Catch Up with Sara Paretsky and Jump Into the Newest Novel in Her V.I. Warshawski Thriller Series
BY: John Flaherty | Oct 24, 2013
In Sara Paretsky’s last book, 2012’s Breakdown—the 15th installment in her V.I. Warshawski detective mystery series set in Chicago—a victim is slain vampire-style in a Ukrainian Village cemetery. The protagonist then chases down clues on the University of Chicago campus in Hyde Park, at mansions along the North Shore, and even at a mental institution in Downers Grove. The scenes and imagery are all so well entrenched in Chicago settings that it was jarring for this particular reader at about page 157, when I pieced together the location of this vampire-infested cemetery. It was pretty much right on top of my house. “I don’t take lot of liberties with the landscape,” Paretsky told me when we sat down for cappuccino at La Colombe (955 W. Randolph St.), “because I think [Chicago] is a potent and powerful landscape that can speak for itself.” When it came up in our conversation, this particular liberty, however, seemed to delight her. She admitted to not knowing the West Side too well, saying that she’s most often in and around Hyde Park, where she’s lived since 1966. But she shakes her head and laughs, saying, “I got to get over that. I got to get on a plane to go to Crimea or somewhere.” Her latest thriller, Critical Mass (released on October 22), jets key elements of the narrative to Vienna, Austria, where V.I. investigates a case in Chicago with historical roots to German nuclear experiments of the 1930s. The Guardian has said that Paretsky has practically invented the genre of the female detective. It’s a legacy that Paretsky is well aware of but one many of her fellow Chicagoans are not. And on the eve of V.I.’s 16th adventure, it’s not too late for new readers to discover the detective and her creator. Here’s a scattershot primer taken from our conversation and elsewhere to bring new fans up to speed. V.I.’s first appearance: 1982 in Indemnity Only What’s the V and the I stand for? Victoria Iphigenia. Her Polish father was a Chicago police officer, and her Italian-born mother Gabriella was an opera singer. V.I. also goes by Vic. Never Vicky. Didn’t Kathleen Turner star in a movie as V.I.? Yes. The movie Indemnity Only came out in 1991. It was meant to be a film franchise for Turner, but this first installment didn’t fare well at the box office. Where is V.I. from in Chicago? The Southeast Side. It’s near where Paretsky calls “the last wetlands in the city … [where] you have the dead [steel] mills, a neighborhood with [high] unemployment, and this golf course [Harborside International Golf Center] where people like Bill Clinton play golf. It's where you can see everything about the city all at once." I saw a picture of Sara next to this bejeweled dagger. Is that something all crime writers have lying around their houses? No. That was the British Crime Writers’ Association Cartier Diamond Dagger, which she was awarded for lifetime achievement in 2002. How much is V.I. like Sara and how much is Sara like V.I.? “When you're writing a long-standing series in the first person,” Paretsky says, “it's easier to keep track of if [V.I.] kind of follows in my path. But she doesn't like dessert, and I have a terrible sweet tooth." Five years ago, an official at an Armagnac society (V.I.’s preferred brandy) sent Paretsky a letter, commenting on how V.I. no longer drinks as much fine Armagnac as she used to. Paretsky says that as she herself cut down on her alcohol intake, she subconsciously cut down on V.I.’s as well. Since the letter, however, Paretsky is “really making a conscientious effort to give [V.I.] more alcohol." Will Sara hate me if I read one of her books on a Kindle? No. Well, maybe. "I get tense when I see people with Kindles," she says, though she does confess to having books on her iPhone to read while she’s in transit. "I hate that I'm as lazy as everyone else." Still, she is wedded to print books: “Their physical presence brings me comfort unlike any other object—besides my cappuccino machine." Where might V.I. pop up next? Wrigley Field. "I'm really hoping to set a chase scene in the tunnels under Wrigley Field," Paretsky says. If not the tunnels, then possibly the iconic scoreboard over center field. The research required for such a scene, however, might prove difficult to conduct. When Sara reached out to the Cubs for access, she was told that "if I gave $25,000 to Cubs Care, I could get a private tour." See Sara Paretsky at a book-launch event for Critical Mass hosted by Women & Children First at the Swedish American Museum (5211 N. Clark St.) on Wednesday, October 30, at 6:30 p.m. Sara will be joined by middle-schoolers from Sisters 4 Science, an afterschool program for hands-on science education. Sara will donate profits from this events to S4S. Photo: © Stephanie Bassos, Groupon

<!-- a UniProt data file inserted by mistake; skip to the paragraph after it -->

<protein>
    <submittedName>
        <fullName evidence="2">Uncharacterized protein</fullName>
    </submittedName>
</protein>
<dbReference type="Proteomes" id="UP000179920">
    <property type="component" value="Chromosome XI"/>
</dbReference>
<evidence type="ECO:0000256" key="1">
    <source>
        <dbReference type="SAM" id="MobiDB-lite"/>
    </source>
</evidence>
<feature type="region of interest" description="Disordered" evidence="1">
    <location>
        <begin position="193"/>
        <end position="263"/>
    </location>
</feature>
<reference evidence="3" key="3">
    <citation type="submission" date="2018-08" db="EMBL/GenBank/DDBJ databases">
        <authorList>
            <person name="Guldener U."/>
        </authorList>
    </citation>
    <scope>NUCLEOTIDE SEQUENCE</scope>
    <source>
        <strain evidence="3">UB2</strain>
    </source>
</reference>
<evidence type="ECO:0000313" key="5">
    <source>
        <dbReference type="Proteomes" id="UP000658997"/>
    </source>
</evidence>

BY: John Flaherty
John writes and edits stories on food and style.